In the News: Grubhub Seamless in City Council’s spotlight

The City Council held a hearing on GrubHub Seamless’ habit of charging fees to restaurants for orders that were never placed, and a few local eateries were there to add their voices to the chorus, including Tribeca’s Kitchen. (The TC really dug into this issue and how the platforms’ fees are structured a few years ago, sourced with 15 local restaurant owners. See Erik’s excellent post here.)

The Post has been chasing this story for a couple months now (two good stories here and here), revealing that restaurants all over the city have examined their billing from GrubHub and found charges for orders that were never placed. (Any call made to the restaurant through any GrubHub-dedicated phone line that is also over 45 seconds resulted in charges, even if the customer never ordered anything.) With that, the Council’s Committee on Small Business jumped in, holding the hearing on June 27.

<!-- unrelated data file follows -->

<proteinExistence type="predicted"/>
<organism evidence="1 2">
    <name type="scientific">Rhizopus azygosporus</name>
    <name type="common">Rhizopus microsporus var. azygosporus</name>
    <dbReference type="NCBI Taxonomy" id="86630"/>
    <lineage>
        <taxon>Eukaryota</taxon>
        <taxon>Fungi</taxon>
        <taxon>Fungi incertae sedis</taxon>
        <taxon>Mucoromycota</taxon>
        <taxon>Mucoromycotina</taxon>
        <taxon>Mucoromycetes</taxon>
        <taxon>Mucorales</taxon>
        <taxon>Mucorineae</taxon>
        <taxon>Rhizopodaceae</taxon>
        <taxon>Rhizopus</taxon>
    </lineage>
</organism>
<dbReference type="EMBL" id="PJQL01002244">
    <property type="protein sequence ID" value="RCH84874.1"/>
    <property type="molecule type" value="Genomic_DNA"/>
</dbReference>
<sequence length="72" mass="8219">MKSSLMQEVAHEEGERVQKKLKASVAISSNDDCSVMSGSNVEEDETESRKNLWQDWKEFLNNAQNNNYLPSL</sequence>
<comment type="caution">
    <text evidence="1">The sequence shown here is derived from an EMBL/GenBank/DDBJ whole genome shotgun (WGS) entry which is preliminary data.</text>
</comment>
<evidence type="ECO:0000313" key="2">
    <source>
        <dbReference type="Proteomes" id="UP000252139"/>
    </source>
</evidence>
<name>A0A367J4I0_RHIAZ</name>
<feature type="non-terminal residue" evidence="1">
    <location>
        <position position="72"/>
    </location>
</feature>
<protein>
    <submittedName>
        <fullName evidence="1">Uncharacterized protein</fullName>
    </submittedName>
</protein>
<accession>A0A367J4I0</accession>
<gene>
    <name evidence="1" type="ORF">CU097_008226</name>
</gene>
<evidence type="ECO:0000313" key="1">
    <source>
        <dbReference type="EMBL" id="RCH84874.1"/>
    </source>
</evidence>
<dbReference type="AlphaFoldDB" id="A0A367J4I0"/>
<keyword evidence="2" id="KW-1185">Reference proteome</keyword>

From The Post’s story on Friday:
Grubhub drew snickers and guffaws at a City Council hearing Thursday as its executives for the first time attempted to defend the company — which also owns Seamless — against allegations that it has been overcharging its restaurant customers for years.

And later in the story, as restaurant owners complained about having to examine their records and ask for refunds, rather than Grubhub taking on that burden, as the committee suggested: “There is not enough time to deal with this,” Andreas Koutsoudakis, owner of Tribeca’s Kitchen, told the committee of the fees. Before the hearing was over, the chair, Bronx Councilman Mark Gjonaj, warned Grubhub execs not to retaliate against the restaurant owners who attending the hearing. Ah…ok.

Just for background, Grubhub and Seamless merged in 2013 and the combined organization, Grubhub Seamless, went public in April 2014 and trades on the New York Stock Exchange under “GRUB.” The company also owns the platforms Eat24, AllMenus and MenuPages, and has “partnerships” (though that does not sound like the appropriate word in this context) with 80,000 restaurants in 1,600 cities.